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May frost damages some Northeast Ohio wine crops

'Nothing could survive what happened last night.'

THOMPSON, Ohio — Tracy Hundley is mourning, in a way.

"It's a loss and there's nothing you can do about it. What's done is done."

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At Hundley Cellars in Geneva, Mother Nature dropped a blanket of frost on Tracy's newly-budded vines during Wednesday night into Thursday morning. While some of the vines, like Niagara, are okay, others were lost. That included the less-hardy Reisling and French Hybrid vines.

"That's one of the toughest things, you know. I cried," she told 3News. "Nothing could survive what happened last night."

Tracy told us that she was outside at 6:20 on Thursday morning, checking for damaged vines. She found buds that were fully-frozen.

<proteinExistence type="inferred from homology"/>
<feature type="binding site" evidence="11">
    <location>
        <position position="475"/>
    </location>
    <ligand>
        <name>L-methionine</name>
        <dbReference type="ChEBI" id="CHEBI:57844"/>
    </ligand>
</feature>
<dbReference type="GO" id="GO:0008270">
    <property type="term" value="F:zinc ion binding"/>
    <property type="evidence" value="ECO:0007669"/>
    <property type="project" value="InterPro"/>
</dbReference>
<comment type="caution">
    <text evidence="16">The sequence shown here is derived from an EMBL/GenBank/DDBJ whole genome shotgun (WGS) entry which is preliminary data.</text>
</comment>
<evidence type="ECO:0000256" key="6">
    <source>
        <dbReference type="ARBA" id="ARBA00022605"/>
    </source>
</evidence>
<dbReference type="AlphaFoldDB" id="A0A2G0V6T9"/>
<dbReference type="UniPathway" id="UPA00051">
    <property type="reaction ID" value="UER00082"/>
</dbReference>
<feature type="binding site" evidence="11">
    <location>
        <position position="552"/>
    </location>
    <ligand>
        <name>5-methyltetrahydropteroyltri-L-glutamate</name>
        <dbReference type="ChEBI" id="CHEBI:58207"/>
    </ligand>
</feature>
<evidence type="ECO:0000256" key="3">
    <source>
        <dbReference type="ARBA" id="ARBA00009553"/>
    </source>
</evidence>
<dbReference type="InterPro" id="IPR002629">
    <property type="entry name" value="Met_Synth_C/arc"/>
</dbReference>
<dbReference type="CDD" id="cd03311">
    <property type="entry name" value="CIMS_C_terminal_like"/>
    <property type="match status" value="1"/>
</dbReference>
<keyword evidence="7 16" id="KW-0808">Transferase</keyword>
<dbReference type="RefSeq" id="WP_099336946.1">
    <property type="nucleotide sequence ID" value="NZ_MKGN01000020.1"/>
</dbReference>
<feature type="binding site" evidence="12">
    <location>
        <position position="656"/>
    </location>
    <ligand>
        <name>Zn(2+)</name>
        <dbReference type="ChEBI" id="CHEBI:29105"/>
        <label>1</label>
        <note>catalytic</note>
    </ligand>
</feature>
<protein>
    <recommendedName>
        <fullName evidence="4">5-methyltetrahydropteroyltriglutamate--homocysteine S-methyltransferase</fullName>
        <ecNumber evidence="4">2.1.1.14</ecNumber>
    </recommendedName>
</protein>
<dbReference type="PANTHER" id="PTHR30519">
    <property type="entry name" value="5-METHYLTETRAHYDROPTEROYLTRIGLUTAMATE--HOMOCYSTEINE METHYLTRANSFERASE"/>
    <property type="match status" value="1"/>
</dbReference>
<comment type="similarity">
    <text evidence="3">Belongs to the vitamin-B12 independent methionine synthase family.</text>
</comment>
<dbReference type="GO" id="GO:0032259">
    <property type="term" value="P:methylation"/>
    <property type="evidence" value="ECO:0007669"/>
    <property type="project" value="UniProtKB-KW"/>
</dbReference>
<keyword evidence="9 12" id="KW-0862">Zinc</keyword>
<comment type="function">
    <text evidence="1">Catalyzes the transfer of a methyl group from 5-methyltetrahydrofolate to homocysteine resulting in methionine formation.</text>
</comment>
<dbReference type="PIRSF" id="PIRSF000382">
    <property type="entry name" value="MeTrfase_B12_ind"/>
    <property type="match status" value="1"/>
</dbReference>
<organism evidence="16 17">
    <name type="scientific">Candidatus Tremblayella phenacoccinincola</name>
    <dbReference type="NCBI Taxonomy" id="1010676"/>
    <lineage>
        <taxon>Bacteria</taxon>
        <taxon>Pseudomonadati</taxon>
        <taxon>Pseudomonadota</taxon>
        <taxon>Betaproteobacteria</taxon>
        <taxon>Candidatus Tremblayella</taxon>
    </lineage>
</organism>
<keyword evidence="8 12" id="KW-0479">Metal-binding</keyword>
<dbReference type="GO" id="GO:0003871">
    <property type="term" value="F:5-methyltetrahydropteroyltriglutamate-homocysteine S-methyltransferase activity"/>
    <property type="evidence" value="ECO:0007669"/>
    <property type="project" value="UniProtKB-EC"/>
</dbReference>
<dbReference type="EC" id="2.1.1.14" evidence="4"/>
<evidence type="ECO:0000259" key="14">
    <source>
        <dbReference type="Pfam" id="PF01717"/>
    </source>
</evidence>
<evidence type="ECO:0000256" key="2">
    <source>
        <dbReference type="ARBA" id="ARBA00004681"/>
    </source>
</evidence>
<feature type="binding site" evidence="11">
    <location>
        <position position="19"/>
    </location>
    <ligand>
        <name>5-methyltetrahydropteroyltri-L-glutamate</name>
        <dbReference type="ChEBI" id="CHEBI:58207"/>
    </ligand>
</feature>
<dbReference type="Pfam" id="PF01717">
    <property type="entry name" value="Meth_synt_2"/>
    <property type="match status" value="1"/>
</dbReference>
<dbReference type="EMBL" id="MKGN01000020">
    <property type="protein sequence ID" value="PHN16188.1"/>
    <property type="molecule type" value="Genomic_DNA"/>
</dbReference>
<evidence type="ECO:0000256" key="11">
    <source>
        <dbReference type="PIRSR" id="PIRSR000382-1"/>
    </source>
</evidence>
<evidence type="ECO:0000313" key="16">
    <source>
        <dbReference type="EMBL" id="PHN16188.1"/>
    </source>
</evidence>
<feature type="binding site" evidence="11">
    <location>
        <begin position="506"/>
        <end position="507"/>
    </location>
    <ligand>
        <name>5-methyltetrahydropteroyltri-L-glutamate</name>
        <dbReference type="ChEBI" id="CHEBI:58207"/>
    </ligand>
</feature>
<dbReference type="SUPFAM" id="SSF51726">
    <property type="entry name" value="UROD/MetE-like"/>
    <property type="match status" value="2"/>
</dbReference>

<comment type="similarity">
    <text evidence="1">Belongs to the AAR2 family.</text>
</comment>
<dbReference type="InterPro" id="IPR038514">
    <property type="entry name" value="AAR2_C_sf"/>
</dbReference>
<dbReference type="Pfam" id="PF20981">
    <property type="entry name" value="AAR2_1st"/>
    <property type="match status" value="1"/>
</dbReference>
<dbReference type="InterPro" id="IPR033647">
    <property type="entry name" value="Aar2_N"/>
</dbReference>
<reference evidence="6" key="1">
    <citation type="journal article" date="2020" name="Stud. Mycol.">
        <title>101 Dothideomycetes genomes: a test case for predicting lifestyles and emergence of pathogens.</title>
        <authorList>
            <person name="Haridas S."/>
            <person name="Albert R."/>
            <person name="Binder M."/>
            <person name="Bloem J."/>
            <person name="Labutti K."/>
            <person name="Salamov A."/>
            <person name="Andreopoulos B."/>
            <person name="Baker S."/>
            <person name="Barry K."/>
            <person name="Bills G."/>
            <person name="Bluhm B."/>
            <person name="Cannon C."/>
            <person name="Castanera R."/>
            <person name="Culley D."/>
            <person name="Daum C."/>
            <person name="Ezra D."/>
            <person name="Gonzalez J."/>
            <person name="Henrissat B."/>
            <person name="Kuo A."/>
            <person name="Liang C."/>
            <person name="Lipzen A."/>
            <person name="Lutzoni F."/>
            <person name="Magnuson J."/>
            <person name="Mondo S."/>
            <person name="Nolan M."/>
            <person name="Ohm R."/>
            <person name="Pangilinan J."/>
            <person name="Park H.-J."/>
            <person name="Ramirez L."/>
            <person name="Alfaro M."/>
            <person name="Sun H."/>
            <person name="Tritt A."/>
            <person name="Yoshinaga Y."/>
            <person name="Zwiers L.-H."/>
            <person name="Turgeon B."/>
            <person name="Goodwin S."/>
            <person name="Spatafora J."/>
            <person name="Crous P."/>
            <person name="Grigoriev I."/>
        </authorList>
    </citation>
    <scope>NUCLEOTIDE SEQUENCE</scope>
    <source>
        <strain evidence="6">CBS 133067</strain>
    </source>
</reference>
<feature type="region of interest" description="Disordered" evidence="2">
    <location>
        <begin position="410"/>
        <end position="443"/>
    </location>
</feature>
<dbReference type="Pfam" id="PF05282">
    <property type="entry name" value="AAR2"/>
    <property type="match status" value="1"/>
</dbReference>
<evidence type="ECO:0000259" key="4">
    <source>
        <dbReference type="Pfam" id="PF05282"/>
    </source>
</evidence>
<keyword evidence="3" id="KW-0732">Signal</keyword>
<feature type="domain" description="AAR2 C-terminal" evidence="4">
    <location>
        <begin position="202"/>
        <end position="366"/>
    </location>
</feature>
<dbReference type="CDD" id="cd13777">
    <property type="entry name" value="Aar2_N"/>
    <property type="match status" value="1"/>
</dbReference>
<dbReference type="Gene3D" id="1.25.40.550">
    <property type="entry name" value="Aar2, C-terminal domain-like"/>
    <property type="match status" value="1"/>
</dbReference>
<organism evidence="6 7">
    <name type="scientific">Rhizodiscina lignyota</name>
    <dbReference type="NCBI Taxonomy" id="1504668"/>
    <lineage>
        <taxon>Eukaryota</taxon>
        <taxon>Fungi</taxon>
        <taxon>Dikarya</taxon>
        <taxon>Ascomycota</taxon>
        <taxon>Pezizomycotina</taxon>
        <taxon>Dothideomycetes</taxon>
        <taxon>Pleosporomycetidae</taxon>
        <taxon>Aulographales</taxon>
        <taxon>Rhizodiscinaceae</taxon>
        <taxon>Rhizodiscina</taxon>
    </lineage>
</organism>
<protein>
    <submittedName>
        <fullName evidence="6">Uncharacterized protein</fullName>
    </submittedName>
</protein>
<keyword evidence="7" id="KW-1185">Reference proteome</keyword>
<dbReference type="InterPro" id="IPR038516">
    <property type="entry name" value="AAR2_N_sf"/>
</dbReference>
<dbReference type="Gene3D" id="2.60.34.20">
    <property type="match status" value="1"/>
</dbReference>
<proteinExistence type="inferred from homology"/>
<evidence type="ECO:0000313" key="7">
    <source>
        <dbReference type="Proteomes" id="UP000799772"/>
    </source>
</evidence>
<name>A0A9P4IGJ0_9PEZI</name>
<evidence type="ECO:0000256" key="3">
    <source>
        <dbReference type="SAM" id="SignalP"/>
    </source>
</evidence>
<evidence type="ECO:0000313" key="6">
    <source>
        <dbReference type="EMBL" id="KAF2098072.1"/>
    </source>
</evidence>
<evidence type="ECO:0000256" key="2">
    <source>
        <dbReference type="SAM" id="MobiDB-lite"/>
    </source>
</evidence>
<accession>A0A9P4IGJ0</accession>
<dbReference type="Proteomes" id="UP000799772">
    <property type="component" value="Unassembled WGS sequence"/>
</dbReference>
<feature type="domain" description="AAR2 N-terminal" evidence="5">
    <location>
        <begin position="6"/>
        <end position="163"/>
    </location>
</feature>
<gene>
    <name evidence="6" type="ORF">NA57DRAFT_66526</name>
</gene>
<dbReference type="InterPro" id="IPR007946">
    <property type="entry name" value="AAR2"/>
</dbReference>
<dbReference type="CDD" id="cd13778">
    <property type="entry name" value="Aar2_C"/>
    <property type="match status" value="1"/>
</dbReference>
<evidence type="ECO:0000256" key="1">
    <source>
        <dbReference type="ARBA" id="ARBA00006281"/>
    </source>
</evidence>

Those buds, now shriveling in the May sunshine, are all that remains of the first shoots of 2023. But all is not lost.  

"There is an opportunity for them to push secondaries, which we're hoping for," Tracy explained.

That could mean lower yields, but any grapes that come from these vines would bring comfort. 

"You work so hard and you pour your heart and soul and love," Tracy added. "Farming's not just about money it's about love. Trust me, no one gets into farming for the money you have to have a love for it."

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